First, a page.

I started yoga when I was very young. As is common, it was to deal with chronic health issues. I infused pranayama (breath work) and meditative practices into my life as a college student. Yoga, meditation, and breathwork were strings in my life that may have loosened up at times, but they were always there. When I lived in the Andes, I looked forward to soaking up prana in my weekly outdoor Hatha sessions. I didn’t skip a beat — just a few asanas — during my pre-natal and post-partum days.
At the same time, there were periods in my life that I knew I needed to get back on the mat. Even though some aspects of yoga may have been on autopilot, I needed some more sparks to get it going. My back creaked loudly before I adopted a serious daily asana practice once I hit the mid-life marker.
My body sensed what it needed.
During my pitta years, in addition to hatha, I really needed to balance my brain and body with breathwork. As my Vata stage took over, I made drastic changes in my personal and private life to balance the excess Vata. Along with that, I knew that I had to up the yoga ante. I participated in several monthlong yoga intensives at ashrams, a retreat in Italy, and a weekend with one of the leading ashtangis. Then, I enrolled in my 200-hour yoga teacher training.
Already working 80-hour weeks (hence the Vata overload), my goal was not to teach. I wanted to know to solidify yoga in my life for my own emotional and physical well being. It was a selfish decision. I didn’t want to change humanity or help others. I wanted to help myself. Of course, you have to start with yourself.
I’d seen the effects of lowered bone density on my mother and grandmother. My doctor had already prescribed “weight-bearing exercises.” My idea of sitting in a gym and lifting weights was about as attractive as going skinny dipping in the north pole. However, I knew that planks, downward dogs, dolphins, and many other yogasanas were weight-bearing exercises. I preferred to use my own body, rather than machines, to keep my bones strong.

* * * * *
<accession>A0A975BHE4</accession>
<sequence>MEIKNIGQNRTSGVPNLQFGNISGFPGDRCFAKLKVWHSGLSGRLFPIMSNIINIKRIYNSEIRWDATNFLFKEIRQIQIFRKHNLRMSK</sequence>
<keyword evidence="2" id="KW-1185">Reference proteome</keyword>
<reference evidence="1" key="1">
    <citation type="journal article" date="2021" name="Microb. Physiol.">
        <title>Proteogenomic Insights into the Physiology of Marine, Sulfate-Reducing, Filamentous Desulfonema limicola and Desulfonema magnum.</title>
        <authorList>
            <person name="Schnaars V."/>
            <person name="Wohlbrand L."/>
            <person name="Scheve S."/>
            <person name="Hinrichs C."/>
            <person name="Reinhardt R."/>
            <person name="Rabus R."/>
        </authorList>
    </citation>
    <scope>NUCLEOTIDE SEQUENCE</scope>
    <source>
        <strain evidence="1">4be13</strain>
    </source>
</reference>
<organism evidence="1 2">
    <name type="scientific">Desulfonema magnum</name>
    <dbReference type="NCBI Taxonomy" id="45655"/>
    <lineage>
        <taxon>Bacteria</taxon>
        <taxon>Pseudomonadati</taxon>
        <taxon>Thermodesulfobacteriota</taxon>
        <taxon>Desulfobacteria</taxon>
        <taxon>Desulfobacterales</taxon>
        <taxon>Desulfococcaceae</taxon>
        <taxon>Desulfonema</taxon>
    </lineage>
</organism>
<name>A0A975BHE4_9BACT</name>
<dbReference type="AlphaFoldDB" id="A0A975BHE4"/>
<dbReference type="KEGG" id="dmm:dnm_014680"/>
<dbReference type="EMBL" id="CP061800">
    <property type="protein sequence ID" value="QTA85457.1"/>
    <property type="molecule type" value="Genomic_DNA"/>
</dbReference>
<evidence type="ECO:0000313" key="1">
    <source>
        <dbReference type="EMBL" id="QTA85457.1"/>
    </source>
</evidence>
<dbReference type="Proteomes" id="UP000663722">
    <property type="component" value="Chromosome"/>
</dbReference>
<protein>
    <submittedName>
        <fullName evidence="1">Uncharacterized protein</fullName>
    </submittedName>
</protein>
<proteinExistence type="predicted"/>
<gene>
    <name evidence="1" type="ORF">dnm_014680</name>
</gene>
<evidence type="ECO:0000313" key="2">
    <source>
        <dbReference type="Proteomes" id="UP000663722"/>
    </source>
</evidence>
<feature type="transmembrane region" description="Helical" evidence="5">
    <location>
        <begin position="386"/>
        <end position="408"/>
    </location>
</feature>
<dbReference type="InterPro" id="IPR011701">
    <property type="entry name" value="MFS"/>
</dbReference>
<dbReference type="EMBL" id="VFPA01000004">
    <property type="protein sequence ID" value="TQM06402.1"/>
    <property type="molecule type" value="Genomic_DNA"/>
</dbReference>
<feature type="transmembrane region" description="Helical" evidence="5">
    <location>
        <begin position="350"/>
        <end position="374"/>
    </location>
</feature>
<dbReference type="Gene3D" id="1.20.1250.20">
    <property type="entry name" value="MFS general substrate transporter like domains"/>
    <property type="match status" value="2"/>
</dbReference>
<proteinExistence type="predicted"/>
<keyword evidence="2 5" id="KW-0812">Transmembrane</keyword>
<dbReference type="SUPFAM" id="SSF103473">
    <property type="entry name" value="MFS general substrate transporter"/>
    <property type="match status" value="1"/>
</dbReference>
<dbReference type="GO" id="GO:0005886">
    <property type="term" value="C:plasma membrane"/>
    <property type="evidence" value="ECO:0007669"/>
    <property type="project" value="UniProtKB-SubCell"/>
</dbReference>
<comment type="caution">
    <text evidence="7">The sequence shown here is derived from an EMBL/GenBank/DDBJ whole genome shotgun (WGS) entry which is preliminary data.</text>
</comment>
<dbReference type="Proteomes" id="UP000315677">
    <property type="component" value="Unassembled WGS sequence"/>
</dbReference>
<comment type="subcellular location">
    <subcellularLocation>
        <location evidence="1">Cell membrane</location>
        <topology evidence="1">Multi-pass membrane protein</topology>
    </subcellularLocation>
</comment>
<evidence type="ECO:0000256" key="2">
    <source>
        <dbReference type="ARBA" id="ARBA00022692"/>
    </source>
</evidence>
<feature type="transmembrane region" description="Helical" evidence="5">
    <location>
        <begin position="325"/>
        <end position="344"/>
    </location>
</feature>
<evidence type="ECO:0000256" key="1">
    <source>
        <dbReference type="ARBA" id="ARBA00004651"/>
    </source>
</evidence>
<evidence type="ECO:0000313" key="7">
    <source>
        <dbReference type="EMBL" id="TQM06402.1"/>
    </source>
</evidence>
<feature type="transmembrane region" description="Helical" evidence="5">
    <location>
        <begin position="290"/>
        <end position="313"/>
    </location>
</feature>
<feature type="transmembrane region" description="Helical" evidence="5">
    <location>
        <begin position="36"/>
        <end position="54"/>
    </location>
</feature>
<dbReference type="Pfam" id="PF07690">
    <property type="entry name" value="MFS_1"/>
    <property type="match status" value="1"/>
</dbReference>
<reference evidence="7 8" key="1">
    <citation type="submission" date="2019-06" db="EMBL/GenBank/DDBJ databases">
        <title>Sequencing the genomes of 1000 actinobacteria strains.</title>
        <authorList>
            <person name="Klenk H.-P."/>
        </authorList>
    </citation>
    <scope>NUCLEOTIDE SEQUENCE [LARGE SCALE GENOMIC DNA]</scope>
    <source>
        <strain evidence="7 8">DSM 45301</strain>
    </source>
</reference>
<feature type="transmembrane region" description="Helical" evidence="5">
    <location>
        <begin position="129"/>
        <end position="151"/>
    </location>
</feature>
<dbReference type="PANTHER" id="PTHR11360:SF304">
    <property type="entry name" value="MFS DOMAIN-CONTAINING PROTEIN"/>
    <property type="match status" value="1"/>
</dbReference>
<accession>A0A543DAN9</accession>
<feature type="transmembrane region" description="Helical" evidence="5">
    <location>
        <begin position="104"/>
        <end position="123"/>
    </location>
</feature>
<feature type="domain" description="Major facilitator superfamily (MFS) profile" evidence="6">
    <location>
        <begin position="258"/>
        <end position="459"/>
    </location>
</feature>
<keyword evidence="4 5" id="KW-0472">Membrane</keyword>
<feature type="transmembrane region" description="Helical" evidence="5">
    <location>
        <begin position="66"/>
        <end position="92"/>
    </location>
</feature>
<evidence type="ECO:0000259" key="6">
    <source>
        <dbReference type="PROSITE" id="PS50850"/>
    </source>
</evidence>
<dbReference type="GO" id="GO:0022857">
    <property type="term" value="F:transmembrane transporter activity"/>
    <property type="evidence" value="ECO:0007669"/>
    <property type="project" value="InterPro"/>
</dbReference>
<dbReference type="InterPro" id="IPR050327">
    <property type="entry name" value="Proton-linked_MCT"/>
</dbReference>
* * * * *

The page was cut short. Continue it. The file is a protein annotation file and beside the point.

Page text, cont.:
It was a personal commitment I made.
I had hit the 50-year mark. The time clock was on. I was determined to avoid the health problems I’d seen which ultimately jailed my mother. With the side effects of depression — which is natural for those with debilitating conditions, my mom would say she was under “house arrest.” All because of her bones — and despite the fact that she drank a quart of low-fat milk, daily, most of her life*.
With a teaching certificate under my belt, I started to teach, for the experience. Soon, I realized just one hour of yoga a day was not enough for me. My body and mind needed much more.
Now, at 57-years-young, I sometimes teach five classes a day. From gentle yoga to hot power. Even Pilates. I do it all. I feel energized and better than I did when I was a teen. I know my muscles are stronger than ever. Plus, all the chronic issues that led me to the multiple limbs of yoga in my youth, are under control.
My preferred personal practice is tailored for my health needs. I shoot for a good 45 minutes of yang (traditional movement-based) yoga for weight-bearing and muscle building, followed by 75 minutes of Yin Yoga** to nourish my connective tissues and thereby protect my bones.
I continue to learn more about bone health.
After I learned basic anatomy at my teacher training, I spent a month in India where I was enrolled in an Ayurvedic workshop at an Ayurvedic center. That gave me a thirst to learn more.
For the last three years, I traveled back and forth to Florida to complete my 700-hour yoga therapy requirements, in accordance with the IAYT, and IAYT member school The Wisdom Method.
It’s a never-ending process. I keep on trucking, reading more about bone health, and attending as many workshops with experts as possible.
That’s why I’m launching Yoga Therapy for Healthy Bones workshops. My Dem Bones series is based on the learnings from many yoga therapists, some of which are MDs, and hopes to prevent Dem Dry Bones, the song mentions. My first session will take place at Cuatro Vientos in Todos Santos, BCS, Mexico, Oct. 4.
I will have future Dem Bones workshops, and posts, including information from the prominent yoga therapists and/or physicians who have influenced my approach.
In closing, I want to quote Dilip Sarkar, MD, FACS, CAP, one of the foremost experts in Yoga Therapy. “What Yoga Therapy is, is anti-aging.” So who doesn’t want to take dem pills?